After my successes with the Aidez cables, though, and as I need to continue to trade off knitting projects to give my wrists a break from the thick Cascade Eco+, I figured I would give it a try.

What did I have to lose?

I chose the pink cashmere I had frogged from a sweater I never wore as it was too hot (thick ply cashmere with a doubled cowl neck??? Really? Whoever designed it must live in the Arctic):

I got a couple days in before I realised it would be much too large on the 4mm needles I was using, so frogged and started again on 3.5mm and went down a size.

It made the yarn really tight, but I didn’t want to start dealing with mathematical mods again on this one – giving myself a break, supposedly – and was already at the bottom of the sizing for the pattern.

The only thing is…the fabric started to curl. The faded out image below shows it after my first, gentle attempt at steaming straight:

Still curled right after the garter band. Gulp.

I panicked and went to the Ravely Forums for help. Those forums are AMAZING. Within minutes I had opinions from people all over the world! Ok, so some of it was conflicting, but it was so nice to have the support and suggestions.

I got some great links to info on hems and solutions from TECHknitting.

In desperation I decided to have another go at steaming it before frogging my days of agonising work and showed it no mercy! I steamed the bejesus out of it and it worked!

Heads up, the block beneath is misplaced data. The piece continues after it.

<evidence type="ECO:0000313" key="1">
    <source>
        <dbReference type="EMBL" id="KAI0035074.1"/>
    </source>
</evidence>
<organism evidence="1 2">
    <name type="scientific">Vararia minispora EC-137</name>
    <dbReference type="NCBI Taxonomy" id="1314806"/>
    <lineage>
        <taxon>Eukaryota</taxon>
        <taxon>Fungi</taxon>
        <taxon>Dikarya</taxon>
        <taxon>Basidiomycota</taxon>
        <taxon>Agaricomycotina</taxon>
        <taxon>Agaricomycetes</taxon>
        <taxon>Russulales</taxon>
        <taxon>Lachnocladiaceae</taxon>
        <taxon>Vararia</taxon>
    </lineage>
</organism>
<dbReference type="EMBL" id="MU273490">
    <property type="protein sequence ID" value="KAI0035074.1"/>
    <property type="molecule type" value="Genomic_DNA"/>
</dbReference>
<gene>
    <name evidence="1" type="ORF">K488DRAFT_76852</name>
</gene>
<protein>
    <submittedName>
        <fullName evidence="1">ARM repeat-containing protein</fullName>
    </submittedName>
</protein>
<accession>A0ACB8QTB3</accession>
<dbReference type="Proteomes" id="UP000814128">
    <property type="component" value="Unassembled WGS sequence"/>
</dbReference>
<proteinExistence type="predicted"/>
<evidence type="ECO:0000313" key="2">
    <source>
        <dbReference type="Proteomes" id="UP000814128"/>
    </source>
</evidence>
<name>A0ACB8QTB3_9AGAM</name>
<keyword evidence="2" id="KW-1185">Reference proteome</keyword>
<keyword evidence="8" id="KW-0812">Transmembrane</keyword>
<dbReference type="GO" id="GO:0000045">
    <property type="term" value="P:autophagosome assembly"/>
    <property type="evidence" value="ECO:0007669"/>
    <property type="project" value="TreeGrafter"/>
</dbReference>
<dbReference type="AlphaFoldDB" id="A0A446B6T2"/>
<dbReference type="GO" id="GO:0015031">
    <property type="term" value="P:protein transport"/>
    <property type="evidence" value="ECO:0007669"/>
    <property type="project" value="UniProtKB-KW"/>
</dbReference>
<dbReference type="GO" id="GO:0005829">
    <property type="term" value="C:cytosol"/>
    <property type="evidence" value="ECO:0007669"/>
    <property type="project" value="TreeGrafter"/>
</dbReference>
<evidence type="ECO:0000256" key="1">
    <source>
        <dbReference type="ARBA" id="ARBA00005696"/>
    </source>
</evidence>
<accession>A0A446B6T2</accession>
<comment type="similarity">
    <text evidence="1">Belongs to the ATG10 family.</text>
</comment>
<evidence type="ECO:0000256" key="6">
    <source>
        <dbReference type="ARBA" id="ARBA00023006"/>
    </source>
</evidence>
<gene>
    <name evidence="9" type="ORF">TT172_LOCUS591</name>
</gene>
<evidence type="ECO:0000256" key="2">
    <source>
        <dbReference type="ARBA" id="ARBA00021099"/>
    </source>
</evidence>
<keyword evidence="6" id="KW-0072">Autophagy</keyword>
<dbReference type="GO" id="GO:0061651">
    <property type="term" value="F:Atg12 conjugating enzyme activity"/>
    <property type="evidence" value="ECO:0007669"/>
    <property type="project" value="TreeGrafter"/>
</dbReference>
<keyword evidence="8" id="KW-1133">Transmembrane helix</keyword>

You can see how the new, unsteamed part, on the needles on the right hand side is still curling but the hem is now sitting flat. PHEW.

Brickage averted.

Here is the lace, thus far. I am SO proud!

Only now, I am not so sure I will have enough yarn for sleeves…

Project Parade – vol. 4

I have decided that, while I need to continue to work on depleting my stash (and stop being so yarn-greedy!), I also need a thick wool jacket/cardi for autumn. Ahem.

(This is how the downward slope of an entire room filled with wool begins, isn’t it?)

I used to have a  heathered green, fitted wool mandarin collared jacket that I picked up at a charity shop and LOVED in my twenties, and want to go for a similar style in a sturdy green yarn.

These are the two top runners on my queue:
The bobble-y cable Forecast by Stefanie Japel:

…and the Flogs Jacket by Olga Buraya-Kefelian

I am leaning towards the latter for my jacket, as it is in bulky wool and maybe more suitable for outdoor wear, though I have seen some lovely, paired down versions of the Forecast which are less fussy and would be nice.

Struggling a bit to pick the wool, though. Have been at it for weeks. I want something sturdy enough to hold it’s shape and be a proper ‘jacket’ but not overly itchy. I don’t want to be able to feel pokies through my clothes!

In my search for yarn I have ended up purchasing some Cascade Eco+, which I was pretty certain wouldn’t be firm enough for what I had in mind with Flogs…and was right.

As a result I have entered the land of textured cables with the rather simple, in the end, Aidez.

I am doing it in the same colour as below – Shire! (what a perfect name):

[image from Conundrum on Ravelry]

I am pleasantly surprised by the yarn. It is much softer and squishier than I thought it would be. I can just barely wear it against skin, and think it will be soft enough not to have any itchies.

The only downside is that doing all these cables in such thick yarn is KILING my hands. I stopped altogether for a day and have had to start icing and trading off between this project and my newly cast on Imogen Wool to try and keep them functioning. I really should stop altogether for a week, but think it might….just…kill me…. heh.